BY ANTONY KARANJA in Dallas, Texas USA
As Kenyans overwhelmingly voted for a new constitution, two key items were under focus by Kenyans across the Diaspora namely dual citizenship and voting rights for those residing abroad. But for Kenyans in the US, a debate is raging as to whether holding US citizenship as well as Kenyan citizenship would violate US law.
A Kenyan citizen can apply to be a US citizen if he or she has been a permanent resident for five years or if a Kenyan citizen has been a permanent resident for three years, having been married to and living with the same US citizen for at least three years and the spouse has been a US citizen for the last three years.
Under current US laws, when taking up US citizenship, one is required to state under oath that they have renounced their old citizenship and any activities or conduct that contradicts this pledge could lead one to lose their newly acquired US citizenship. On the application form for US citizenship through naturalisation, a statement under the “oath of allegiance” section required to be signed by all applicants reads “…I hereby declare on oath that I absolutely and entirely renounce and abjure all allegiance and fidelity to any foreign prince, potentate, state, or sovereignty, of whom or which I have heretofore been a subject or citizen.”
The Department of Homeland Security does not take your Kenyan passport after the oath-taking ceremony. The permanent resident card “Green Card” is however surrendered. The US State Department is being faced with situations where the new American’s old country refuses to acknowledge the “renunciatory clause” in the US naturalisation oath as having any effect on its citizenship laws which effectively means that the new American citizen continues to hold his or her former citizenship. However, holding dual-citizenship does not violate US law as many Kenyans have been led to believe. According to the US State Department website, the US Government recognises that dual nationality exists but does not encourage it as a matter of policy because of the problems it may cause.
According to the website, dual nationals owe allegiance to both the United States and the foreign country. They are required to obey the laws of both countries. For those who intend to hold US/Kenyan citizenship while residing in the US, any attempt by the Kenyan Embassy to intervene on their behalf in case of a legal tussle will not be acknowledged by the US Government. Kenyans holding dual citizenship can continue to use their Kenyan passports outside the US, but must use their US passports while exiting and re-entering the US.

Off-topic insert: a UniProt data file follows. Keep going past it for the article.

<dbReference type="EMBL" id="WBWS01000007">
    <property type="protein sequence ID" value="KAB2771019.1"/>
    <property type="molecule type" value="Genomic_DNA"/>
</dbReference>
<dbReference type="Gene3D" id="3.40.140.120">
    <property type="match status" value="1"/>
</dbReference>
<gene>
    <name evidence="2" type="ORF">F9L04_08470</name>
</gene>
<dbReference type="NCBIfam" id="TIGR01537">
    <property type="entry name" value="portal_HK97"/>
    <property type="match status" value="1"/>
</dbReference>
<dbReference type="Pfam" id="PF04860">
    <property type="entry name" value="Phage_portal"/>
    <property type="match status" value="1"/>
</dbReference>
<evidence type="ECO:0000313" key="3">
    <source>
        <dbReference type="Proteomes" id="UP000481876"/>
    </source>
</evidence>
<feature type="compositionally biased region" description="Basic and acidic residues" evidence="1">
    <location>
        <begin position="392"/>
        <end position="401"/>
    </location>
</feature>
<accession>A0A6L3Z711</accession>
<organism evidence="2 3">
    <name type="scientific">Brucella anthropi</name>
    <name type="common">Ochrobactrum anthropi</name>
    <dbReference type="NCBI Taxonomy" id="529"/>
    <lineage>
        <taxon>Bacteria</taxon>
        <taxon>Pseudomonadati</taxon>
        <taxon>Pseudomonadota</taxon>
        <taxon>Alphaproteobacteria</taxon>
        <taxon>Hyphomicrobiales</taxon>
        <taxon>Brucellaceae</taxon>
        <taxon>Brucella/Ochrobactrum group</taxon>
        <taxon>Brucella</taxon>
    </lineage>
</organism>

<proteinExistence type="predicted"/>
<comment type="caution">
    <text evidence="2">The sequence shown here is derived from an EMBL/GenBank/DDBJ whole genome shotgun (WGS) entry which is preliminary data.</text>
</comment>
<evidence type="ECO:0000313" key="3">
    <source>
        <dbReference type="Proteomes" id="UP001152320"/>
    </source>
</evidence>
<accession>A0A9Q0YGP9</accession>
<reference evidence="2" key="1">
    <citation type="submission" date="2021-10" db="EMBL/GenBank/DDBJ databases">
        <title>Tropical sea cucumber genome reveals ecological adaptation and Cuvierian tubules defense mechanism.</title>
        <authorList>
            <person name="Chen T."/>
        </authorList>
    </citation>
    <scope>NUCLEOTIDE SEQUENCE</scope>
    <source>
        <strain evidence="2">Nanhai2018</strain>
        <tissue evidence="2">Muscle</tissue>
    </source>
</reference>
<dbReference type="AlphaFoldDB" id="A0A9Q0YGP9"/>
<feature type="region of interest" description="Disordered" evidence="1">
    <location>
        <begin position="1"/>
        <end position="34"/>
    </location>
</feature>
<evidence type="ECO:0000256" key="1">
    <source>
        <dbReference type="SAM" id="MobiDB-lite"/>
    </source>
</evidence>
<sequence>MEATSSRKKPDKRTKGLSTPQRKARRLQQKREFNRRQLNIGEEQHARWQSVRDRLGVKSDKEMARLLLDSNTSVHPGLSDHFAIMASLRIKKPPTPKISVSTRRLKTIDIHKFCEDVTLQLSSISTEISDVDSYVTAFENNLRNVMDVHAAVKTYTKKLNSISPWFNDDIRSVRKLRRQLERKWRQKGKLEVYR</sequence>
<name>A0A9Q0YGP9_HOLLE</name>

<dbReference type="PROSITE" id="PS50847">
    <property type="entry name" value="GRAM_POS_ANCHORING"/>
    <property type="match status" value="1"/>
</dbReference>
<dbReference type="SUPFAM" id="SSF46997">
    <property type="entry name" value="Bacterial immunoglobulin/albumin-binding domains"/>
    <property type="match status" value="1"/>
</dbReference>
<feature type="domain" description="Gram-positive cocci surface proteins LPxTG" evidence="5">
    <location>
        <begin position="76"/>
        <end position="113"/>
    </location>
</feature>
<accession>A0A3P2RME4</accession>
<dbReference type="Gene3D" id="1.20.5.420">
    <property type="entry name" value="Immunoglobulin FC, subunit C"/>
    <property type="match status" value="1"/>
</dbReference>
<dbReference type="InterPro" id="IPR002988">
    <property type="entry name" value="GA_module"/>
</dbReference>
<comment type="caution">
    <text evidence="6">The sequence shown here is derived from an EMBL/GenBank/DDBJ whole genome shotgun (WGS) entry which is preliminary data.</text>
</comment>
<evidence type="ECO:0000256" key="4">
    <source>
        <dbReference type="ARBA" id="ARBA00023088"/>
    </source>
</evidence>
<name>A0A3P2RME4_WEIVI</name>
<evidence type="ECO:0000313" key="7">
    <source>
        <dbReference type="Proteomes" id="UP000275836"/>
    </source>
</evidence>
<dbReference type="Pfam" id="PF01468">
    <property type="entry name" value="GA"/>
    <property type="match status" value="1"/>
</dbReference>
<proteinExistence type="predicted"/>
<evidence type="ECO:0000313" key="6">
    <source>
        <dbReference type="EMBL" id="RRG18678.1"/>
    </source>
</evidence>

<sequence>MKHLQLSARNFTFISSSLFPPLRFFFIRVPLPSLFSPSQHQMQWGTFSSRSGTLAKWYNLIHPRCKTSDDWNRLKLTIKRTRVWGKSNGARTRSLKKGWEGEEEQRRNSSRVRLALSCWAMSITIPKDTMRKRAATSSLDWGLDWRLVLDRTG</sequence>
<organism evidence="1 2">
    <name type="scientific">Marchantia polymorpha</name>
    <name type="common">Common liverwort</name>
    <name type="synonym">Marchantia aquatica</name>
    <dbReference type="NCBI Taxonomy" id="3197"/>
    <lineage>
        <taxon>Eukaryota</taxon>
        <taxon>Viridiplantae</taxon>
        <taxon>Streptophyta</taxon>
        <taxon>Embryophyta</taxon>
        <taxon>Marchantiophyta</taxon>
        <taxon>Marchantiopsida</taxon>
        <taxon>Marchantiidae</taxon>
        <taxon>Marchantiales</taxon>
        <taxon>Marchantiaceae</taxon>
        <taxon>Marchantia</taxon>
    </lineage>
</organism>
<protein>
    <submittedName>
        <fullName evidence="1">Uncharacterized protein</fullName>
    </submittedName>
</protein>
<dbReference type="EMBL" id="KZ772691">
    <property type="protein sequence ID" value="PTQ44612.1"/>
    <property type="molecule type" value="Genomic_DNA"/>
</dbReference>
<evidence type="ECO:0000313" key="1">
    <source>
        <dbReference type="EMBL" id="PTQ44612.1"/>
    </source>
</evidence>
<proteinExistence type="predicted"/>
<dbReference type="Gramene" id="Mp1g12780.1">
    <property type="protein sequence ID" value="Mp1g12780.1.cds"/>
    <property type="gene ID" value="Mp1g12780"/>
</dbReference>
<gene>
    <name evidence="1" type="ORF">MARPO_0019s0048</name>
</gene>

In January 2010, Kenya High Court Judge Luka Kimaru while presiding over the matter of Mahamud Muhumed Sirat v Ali Hassan Abdirahman & 2 others , effectively ruled that one does not lose Kenyan citizenship just by merely acquiring another country’s citizenship. The High Court ruled that there was nothing in the Constitution that specifically prohibited him from acquiring Australian citizenship while at the same time retaining his Kenyan citizenship provided that the country’s law allowed for its citizens to acquire dual nationality.
Judge Kimaru however noted one exception in his ruling; where the petitioner had specifically renounced his Kenyan citizenship and acquired citizenship of another country that did not allow dual citizenship. Under the old constitution which had no provision for dual citizenship, this effectively meant that those Kenyans who had taken up US citizenship via naturalisation had effectively renounced their Kenyan citizenship as required by the US citizenship law. Under the new Kenyan constitution, a naturalised US citizen who is a Kenyan citizen by birth is entitled to regain Kenyan citizenship upon application if one lost Kenyan citizenship as a result of acquiring US citizenship.
However, this may not be straight forward. A paragraph on the State Department website reads “…..However, a person who acquires a foreign citizenship by applying for it may lose U.S. citizenship. In order to lose U.S. citizenship, the law requires that the person must apply for the foreign citizenship voluntarily, by free choice, and with the intention to give up U.S. citizenship….”
When a US citizen applies for a foreign country’s passport, a US consular official, may be notified of such actions. The consular officer will simply ask the applicant if there was intent to relinquish US citizenship when performing the act. If the answer is no, the consular officer will certify that it was not the person\’s intent to relinquish US citizenship and, consequently, find that the person has retained US citizenship. In a situation where one is required to apply to regain Kenyan citizenship while holding US citizenship, it is of paramount importance to specify that you do not intend to give up US citizenship under any circumstances.
Although a declaration to a US consulate officer that you do not intend to relinquish US citizenship is sufficient, it is recommended that a notarized affidavit be prepared by the applicant infront of three witnesses or more indicating the intention to retain US citizenship while obtaining Kenyan citizenship. The affidavit should be stored safely incase of any misunderstanding in future with the US State Department. Urgent consultation with qualified immigration lawyers is recommended in such situations as any mistake could cost your US citizenship.